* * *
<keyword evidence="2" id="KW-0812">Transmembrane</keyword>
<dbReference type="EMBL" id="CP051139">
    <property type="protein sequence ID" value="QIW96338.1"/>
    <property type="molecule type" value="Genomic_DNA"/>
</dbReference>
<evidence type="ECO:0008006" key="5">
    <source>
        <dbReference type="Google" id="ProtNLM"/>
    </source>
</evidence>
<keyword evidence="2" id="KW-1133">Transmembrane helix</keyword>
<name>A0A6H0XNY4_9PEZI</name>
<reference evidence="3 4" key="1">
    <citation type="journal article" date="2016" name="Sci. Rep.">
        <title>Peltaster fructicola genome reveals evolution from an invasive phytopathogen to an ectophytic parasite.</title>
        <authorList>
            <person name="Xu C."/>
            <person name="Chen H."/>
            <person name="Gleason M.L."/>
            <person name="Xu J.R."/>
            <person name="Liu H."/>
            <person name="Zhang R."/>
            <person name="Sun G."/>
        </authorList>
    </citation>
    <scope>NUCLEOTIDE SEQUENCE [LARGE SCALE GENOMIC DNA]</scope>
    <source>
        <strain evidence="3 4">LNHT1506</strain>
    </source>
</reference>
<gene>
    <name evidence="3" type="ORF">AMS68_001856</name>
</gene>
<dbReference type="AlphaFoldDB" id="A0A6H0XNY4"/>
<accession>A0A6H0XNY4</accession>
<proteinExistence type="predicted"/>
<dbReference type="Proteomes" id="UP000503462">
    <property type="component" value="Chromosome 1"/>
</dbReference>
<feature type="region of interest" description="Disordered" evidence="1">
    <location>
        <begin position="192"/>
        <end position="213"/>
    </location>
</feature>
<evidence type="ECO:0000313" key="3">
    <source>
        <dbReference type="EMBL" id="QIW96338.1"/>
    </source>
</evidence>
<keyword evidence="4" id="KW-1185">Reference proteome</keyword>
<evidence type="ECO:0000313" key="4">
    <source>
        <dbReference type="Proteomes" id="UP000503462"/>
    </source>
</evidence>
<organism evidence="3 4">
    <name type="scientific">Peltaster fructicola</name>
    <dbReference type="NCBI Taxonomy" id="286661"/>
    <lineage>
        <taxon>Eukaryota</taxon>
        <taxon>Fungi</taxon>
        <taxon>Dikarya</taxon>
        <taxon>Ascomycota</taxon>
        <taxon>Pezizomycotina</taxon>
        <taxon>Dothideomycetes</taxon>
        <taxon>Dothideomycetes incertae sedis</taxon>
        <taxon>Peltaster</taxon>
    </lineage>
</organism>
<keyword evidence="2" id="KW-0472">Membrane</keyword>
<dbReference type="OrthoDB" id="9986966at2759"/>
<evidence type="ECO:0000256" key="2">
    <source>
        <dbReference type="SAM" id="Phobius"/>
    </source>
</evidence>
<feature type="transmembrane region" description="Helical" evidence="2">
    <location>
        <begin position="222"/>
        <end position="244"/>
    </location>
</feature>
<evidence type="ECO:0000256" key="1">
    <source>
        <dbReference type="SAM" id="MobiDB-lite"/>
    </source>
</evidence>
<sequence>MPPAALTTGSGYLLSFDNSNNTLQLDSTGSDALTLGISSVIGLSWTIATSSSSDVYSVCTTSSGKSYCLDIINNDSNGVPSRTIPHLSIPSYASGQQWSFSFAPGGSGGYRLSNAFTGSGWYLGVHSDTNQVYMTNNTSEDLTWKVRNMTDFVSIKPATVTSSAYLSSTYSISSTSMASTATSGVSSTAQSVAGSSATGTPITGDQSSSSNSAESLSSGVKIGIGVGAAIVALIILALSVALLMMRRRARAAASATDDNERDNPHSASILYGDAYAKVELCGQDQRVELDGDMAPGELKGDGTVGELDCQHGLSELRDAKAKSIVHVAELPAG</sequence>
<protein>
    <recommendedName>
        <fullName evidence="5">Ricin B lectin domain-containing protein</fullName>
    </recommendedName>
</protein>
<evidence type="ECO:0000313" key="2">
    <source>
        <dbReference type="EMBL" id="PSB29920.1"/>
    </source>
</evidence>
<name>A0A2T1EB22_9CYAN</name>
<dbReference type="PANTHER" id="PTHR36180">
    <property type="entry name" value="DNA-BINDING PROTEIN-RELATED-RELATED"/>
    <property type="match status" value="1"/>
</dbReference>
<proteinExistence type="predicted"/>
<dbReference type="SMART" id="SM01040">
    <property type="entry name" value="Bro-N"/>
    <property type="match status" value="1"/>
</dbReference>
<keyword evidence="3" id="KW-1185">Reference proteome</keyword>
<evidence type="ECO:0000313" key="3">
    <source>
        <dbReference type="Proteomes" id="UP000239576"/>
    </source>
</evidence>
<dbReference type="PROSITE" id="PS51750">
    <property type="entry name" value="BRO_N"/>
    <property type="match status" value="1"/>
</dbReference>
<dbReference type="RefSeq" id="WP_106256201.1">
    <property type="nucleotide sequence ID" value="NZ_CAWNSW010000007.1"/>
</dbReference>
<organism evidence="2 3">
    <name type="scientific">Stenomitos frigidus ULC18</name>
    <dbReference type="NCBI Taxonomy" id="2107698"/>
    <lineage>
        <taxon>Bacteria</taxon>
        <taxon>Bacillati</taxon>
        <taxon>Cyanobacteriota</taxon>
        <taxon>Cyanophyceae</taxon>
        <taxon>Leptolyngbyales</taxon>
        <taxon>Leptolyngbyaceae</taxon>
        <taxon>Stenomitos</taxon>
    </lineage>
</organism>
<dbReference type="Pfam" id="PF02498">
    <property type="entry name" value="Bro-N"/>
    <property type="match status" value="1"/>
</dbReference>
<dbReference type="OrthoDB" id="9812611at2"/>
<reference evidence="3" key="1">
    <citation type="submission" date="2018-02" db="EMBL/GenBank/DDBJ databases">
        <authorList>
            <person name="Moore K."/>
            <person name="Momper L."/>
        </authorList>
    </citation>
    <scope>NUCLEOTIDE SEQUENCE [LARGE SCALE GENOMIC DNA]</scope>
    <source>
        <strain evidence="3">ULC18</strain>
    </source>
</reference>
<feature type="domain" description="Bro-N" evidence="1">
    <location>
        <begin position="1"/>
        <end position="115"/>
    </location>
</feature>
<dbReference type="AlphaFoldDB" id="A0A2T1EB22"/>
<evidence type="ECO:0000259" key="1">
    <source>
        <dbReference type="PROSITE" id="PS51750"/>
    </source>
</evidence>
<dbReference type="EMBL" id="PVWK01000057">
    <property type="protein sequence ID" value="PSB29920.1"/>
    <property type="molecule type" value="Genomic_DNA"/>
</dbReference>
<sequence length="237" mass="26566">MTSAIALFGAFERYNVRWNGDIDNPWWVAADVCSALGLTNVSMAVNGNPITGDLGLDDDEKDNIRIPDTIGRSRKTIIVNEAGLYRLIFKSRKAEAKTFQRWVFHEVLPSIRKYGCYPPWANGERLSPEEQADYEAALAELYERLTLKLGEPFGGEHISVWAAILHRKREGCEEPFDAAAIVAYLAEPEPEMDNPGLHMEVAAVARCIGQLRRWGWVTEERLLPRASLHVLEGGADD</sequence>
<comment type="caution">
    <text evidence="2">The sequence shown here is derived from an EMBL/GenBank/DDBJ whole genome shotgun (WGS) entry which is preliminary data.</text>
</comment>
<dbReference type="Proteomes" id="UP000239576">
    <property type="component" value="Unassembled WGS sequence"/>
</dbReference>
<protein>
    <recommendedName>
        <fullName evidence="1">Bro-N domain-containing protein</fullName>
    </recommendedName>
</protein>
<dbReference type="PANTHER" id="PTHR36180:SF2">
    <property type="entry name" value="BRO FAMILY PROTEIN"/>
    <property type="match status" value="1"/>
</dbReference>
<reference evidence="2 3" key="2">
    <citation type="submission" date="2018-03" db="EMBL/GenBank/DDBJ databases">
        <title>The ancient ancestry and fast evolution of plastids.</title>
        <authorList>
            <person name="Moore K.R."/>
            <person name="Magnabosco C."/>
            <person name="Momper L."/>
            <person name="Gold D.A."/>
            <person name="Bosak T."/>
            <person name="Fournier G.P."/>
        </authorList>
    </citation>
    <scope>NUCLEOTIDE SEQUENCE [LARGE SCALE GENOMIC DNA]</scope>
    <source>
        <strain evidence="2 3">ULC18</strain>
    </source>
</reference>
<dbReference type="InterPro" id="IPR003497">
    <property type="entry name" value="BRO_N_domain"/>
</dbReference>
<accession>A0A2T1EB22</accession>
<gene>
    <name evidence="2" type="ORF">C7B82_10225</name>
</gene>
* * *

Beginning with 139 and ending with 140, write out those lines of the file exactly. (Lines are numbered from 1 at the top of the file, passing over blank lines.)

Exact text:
</dbReference>
<dbReference type="OrthoDB" id="9812611at2"/>